July 3rd had pacemaker installed

 good morning, I am a 54-year-old woman that just had a pacemaker and defibrillator installed on July 3, 2019. This is very hard for me to process and deal with. I’ve always had major heart palpitations and it seems like they’re worse now. Even though I just went to my doctor last week for my bandage removal and he said see you in five months I just carry a major fear. I feel like my heart is beating out of my chest. Has anyone else ever been so afraid to feel better?


Pacemaker preparedness?

by Gotrhythm - 2019-07-31 14:15:50

 When you were little you were taught what to do in case of fire. What to do in cases of choking, or drowning, or bleeding. All those things are scary, but most people recieve some training in how to handle them--even if they might never need it.

There are no courses in "how to adapt to life with a pacemaker." But you've got one, and now you have to figure it out. It's important to realize you're not alone, and you don't have to figure it out alone.

Medical interventions (like pacemakers, and heart surgery) meant to improve heart function frequently bring up emotional issues. There are actually counselors who specialize in heart issues. But even if you can't find a specialist, it's important that you find a professional who can help you work through adapting to your pacemaker.

There is one thing about this journey you are already prepared for. You say you have had "major" heart palpitations all your life. That means you have learned something about how to deal with them. No matter how unpleasant they feel, you know that not even one single palpitation has ever killed you.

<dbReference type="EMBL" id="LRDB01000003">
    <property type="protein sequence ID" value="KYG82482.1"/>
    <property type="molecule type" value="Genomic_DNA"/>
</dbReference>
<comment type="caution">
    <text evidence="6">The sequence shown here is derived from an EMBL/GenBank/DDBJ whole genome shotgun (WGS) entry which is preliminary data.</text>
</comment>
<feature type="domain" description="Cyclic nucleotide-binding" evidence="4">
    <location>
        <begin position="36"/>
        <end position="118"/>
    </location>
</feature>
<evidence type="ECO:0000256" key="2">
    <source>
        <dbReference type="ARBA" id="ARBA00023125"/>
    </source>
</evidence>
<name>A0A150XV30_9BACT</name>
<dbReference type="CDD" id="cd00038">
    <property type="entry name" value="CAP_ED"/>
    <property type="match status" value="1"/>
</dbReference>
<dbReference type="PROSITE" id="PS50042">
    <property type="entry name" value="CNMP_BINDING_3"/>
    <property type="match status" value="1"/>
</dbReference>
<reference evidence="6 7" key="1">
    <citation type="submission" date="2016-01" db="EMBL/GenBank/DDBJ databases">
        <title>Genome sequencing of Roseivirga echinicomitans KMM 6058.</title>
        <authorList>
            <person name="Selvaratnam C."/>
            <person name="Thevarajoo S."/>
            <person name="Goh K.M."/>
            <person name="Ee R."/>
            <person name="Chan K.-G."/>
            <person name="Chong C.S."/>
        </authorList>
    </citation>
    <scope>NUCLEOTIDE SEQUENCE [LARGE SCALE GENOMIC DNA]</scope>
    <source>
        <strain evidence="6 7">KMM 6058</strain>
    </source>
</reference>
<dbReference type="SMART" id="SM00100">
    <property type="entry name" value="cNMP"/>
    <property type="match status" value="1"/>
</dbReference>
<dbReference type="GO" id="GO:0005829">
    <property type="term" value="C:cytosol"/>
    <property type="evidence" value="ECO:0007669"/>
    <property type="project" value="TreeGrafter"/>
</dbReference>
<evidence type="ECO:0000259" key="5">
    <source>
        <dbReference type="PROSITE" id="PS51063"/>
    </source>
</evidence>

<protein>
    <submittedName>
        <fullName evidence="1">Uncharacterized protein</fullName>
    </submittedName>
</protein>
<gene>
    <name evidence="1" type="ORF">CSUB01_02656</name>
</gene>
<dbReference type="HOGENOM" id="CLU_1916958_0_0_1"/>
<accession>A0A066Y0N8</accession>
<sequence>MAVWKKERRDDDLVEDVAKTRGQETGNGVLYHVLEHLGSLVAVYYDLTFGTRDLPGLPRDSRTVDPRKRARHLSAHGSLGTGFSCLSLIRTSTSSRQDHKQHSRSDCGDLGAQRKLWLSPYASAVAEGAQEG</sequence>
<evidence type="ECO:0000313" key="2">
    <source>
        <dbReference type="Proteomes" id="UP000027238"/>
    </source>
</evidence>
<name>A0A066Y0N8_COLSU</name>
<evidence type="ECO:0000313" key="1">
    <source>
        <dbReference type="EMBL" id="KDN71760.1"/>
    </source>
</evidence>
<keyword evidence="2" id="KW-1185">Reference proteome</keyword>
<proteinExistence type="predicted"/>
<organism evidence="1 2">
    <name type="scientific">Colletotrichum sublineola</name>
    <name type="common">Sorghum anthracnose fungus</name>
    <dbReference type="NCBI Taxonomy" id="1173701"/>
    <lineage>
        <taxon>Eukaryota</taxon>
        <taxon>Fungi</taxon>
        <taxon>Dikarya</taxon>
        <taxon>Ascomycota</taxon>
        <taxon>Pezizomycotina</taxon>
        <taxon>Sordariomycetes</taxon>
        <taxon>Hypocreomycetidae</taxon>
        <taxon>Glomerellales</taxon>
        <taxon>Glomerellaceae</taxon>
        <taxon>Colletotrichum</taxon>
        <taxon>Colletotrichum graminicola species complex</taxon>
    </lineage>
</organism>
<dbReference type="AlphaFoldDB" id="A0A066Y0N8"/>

And you've also learned that the more you can focus on something else--anything else--the sooner the palpitation goes away.

At the age of 54, you've done things that are a lot harder than adapt to a pacemaker. Find a counselor to give you a little coaching. You've got this.

Anxiety with PM

by Selwyn - 2019-08-01 12:46:52

Any surgery results in anxiety and there can be few people not anxious after having a pacemaker/ICD.

Of the 900000 of us in the world with this technology there is some safety in numbers. 

Having a pacemaker is not associated with a reduced life expectancy.

The vast majority of folk with PMs forget about them being there, unless reminded.

Time does help.The initial anxiety decreases as you learn that you can lead a normal life, perhaps with one or two modifications( I stopped SCUBA diving). 

Personally, I would try to be as active as possible. You should eventually be a lot fitter with your little box. It does  take time to get over the shock to the system of needing a PM. You may feel tired after the anxiety. It certainly helps to talk to others who have had the same experiences, so congratulations on having the courage to post on this site  and welcome.

If you search for anxiety in the upper right search facility you will see that you are having a perfectly normal response to a stressful time.

Should you still feel the same way after some months, then you may need some professional help. 



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Pacemakers are very reliable devices.